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If You Could Be Mine is the story of two girls in Tehran who have been best friends since childhood. The protagonist, Sahar, is a very smart young woman on track for the top university in Iran. Nasrin is a spoiled rich girl whose parents are intend for her to marry as soon as she leaves high school. Neither of these situations is painted as unusual in Iranian society within the context of the book. Farizan clearly establishes the country's culture without it seeming intimidating or anti-Islam.
Negin Farsad's narration makes the story more emotionally resonant than I think it would be otherwise. Sahar spends a lot of time being angry about her situation (understandable), and defensive of her decision to pursue a sex change so she might marry Nasrin instead of her fiance. Farsad easily finds the essential nuances within that anger, creating strong, unwavering characters.
As the story is in first person singular, we don't see any of Nasrin's real feelings on the subject of her impending marriage beyond her outside behavior, and what she says to Sahar. I would have liked to know the complicated feelings going on in Nasrin's head as well; it surely could not have been easy to choose duty and a life of ease, or the love of your life.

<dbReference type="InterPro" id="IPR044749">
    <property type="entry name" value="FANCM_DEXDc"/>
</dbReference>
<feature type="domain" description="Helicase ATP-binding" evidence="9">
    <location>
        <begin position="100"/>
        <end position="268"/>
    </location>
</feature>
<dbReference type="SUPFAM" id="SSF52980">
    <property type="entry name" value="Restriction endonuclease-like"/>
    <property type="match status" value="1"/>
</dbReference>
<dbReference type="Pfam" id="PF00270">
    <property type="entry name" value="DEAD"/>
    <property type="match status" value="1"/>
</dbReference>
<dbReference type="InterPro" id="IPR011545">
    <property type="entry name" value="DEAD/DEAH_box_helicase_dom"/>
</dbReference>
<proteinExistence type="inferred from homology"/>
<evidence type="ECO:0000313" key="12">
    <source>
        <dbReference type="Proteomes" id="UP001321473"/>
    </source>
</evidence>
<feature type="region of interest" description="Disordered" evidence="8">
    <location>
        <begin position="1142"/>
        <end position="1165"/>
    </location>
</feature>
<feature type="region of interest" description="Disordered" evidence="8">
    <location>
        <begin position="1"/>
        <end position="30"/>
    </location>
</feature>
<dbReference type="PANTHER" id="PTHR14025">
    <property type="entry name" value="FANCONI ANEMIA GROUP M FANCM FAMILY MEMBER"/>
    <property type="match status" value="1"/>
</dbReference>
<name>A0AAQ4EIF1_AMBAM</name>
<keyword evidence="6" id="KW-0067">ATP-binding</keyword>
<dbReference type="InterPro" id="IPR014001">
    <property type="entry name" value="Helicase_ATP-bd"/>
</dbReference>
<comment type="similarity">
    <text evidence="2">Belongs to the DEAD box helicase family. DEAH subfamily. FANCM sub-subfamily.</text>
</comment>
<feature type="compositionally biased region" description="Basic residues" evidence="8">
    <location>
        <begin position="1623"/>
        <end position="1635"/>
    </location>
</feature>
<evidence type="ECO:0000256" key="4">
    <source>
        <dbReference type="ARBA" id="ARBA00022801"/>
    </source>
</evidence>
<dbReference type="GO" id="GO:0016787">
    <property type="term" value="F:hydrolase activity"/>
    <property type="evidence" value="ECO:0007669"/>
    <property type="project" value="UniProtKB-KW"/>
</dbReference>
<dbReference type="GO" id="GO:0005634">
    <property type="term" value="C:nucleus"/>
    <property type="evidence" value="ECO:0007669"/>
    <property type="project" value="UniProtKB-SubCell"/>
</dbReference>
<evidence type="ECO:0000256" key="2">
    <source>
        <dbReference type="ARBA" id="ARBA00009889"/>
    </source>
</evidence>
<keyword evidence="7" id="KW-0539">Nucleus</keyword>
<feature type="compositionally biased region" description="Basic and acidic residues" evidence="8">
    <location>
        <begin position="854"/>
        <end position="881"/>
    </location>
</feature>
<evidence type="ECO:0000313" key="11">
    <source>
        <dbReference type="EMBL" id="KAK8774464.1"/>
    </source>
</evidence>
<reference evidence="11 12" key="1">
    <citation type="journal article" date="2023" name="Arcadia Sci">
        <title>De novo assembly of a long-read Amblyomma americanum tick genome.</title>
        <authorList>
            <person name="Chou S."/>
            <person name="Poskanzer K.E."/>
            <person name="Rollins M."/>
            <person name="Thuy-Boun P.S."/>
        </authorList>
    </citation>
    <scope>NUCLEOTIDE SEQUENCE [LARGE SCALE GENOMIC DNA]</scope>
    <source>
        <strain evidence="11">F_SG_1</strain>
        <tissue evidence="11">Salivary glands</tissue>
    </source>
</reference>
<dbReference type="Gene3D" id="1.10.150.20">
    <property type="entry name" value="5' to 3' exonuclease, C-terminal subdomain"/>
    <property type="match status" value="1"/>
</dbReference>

Overall, I found If You Could Be Mine thoughtful and well-written, with fully developed characters and socially relevant storylines. I liked the insight into underground queer culture in Iran. I would have rather seen a sweet ending, or a bitter ending, rather than a bittersweet one, but I'm glad Sahar was able to make the choices she did.
2 of 2 people found this review helpful
If You Could Be Mine is about two young women who’ve been in love since childhood. But they live in Iran, where being a woman who loves another woman is punishable by death. Sex reassignment surgery is perfectly legal, though. Could this be the answer to their predicament? This story has all the ingredients of a great YA book: angst, secret smooching, forbidden love, heartache. But it’s also unexpectedly hilarious! Sara Farizan has the BEST deadpan humor in person, and Negin Farsad brings this out in spades in her narration of the book. Farsad is an Iranian-American comedian, and she just gets Farizan in a way that allows her to wring every last drop of humor from an otherwise heartbreaking story. One of my fave listens of the year! <3
1 of 1 people found this review helpful
This is an insight in to how different other countries are about love and what they believe is right or wrong. This is a touching story had me in tears.
If you want to cry a lot buy it, great LGBT diversity, portrays them fabulously, it is actually too much